Student Government Association President Ramon Alexander announced his veto of the student senate’s proposed 2006-2007 activities and services budget Monday.
Alexander sent it back to the senate, where it has to be overridden by a two-thirds vote.
The senators voted to override his veto because he did not identify any specific problems with the budget. The budget will now go to the university president for approval.
The budget the Activities and Services Committee of the senate comprises, determines how much money, or lack thereof, each A&S agency should be given for the future school year.
Alexander, 22, a political science student from Tallahassee, said only organizations that fit into the definition of A&S agencies should receive funding, and he clarified the definition. After answering questions some senators had about his veto, Alexander said, “An A&S agency should be an organization that serves a specific purpose no one else is already performing.”
He said if there are organizations receiving money that are not truly A&S agencies, that money could be helping out other organizations.
“I know that Ramon is putting first the interest of the student body,” said Candice Pelham, 20, the A&S committee chairwoman.
During the meeting, a few other senators commended Alexander for addressing the budget’s issues because they believed some organizations should have been given more funds. They also knew next year’s budget is much smaller than in previous years. A number of senators questioned why Alexander did not line-veto the bill.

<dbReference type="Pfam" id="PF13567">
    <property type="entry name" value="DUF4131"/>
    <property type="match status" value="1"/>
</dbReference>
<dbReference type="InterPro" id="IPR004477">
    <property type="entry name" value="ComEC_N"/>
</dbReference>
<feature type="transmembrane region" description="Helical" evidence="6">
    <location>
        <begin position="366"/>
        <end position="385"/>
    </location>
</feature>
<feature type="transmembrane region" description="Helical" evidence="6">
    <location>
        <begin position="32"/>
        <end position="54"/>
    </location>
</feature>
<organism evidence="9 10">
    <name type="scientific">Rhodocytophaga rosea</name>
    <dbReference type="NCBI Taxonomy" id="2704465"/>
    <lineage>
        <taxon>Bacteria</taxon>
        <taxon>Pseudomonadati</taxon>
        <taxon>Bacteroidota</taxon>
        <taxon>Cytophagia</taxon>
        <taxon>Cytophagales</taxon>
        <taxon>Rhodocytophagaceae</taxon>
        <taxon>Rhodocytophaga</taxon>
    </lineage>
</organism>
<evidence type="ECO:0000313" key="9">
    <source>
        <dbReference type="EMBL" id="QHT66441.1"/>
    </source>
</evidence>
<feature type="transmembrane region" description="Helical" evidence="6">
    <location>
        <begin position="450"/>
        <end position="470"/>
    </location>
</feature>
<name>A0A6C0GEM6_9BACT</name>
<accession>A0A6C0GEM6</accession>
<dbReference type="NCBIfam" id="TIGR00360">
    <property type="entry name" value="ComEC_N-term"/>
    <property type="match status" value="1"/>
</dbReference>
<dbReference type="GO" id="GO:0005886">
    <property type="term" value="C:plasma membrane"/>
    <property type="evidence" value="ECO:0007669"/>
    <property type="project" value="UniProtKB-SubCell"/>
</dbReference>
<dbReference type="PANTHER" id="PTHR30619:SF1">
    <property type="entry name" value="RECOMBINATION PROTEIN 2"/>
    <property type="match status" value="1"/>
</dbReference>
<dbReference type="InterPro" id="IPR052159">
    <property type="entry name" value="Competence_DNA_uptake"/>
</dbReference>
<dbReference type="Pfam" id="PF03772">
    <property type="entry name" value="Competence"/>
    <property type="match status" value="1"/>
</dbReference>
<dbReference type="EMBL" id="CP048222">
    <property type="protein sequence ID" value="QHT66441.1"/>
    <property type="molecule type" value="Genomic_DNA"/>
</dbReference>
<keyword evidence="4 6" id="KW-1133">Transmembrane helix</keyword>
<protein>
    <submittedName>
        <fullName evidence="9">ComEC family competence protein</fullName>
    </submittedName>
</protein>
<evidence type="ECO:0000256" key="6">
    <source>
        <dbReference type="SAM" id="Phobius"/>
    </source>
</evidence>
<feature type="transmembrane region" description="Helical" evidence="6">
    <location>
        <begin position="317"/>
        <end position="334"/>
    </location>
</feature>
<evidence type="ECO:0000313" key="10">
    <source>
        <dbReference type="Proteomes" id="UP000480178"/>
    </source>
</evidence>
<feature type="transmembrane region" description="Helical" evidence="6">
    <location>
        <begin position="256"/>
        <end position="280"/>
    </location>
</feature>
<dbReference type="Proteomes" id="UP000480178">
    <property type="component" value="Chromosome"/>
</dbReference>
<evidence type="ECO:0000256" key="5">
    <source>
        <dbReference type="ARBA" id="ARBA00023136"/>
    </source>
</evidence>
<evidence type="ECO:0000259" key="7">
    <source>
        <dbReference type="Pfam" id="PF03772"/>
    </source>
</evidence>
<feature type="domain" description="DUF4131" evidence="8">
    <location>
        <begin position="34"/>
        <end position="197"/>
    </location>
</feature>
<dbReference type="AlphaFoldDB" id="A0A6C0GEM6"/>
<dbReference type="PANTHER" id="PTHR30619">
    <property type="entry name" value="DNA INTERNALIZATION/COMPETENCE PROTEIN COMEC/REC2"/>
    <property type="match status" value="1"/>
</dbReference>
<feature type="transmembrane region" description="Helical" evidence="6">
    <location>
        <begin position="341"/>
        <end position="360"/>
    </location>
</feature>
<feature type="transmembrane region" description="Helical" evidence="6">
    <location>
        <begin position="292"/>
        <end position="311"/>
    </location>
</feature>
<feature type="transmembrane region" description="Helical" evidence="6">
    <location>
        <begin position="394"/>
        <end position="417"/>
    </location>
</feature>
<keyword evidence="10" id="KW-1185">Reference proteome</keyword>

“I respect President Alexander’s decision to take a much needed stand by vetoing the whole budget, but I wish he would have picked specific items that needed to be changed,” said freshman senator Ashley Duprat, 19, a general studies student from Fort Lauderdale. “Yes, he took a stand, but he did nothing to help resolve the issue at hand.”
Sophomore Sen. Pelham, a pharmacy student from Miami, said, “If Ramon wanted us to take immediate action, he should .have line vetoed the bill.”
Senators asked Alexander to go through the budget line-by-line in order for them to see exactly what aspects he did not agree with.
Alexander said he initially wanted to line-veto the budget, but he decided that was not the route for him to take. He wanted to stay objective and several senators commended him on putting the needs of the students above personal wants.
But Alexander mentioned that the SAFE Team and residential halls should receive more funding because of the purpose they serve on campus.
“The safety of our students is very important,” Alexander said.
Leaders of the Caribbean Student Association came before the senate to plead their case during the meeting. CSA was one of the few organizations that were zero funded. The money that they requested would go towards their bi-annual conference.
A few representatives from the Presidential Ambassadors also came before the senate.
While the organization was not one that was zero funded, they said they need more money because they are the primary recruiters for the university.
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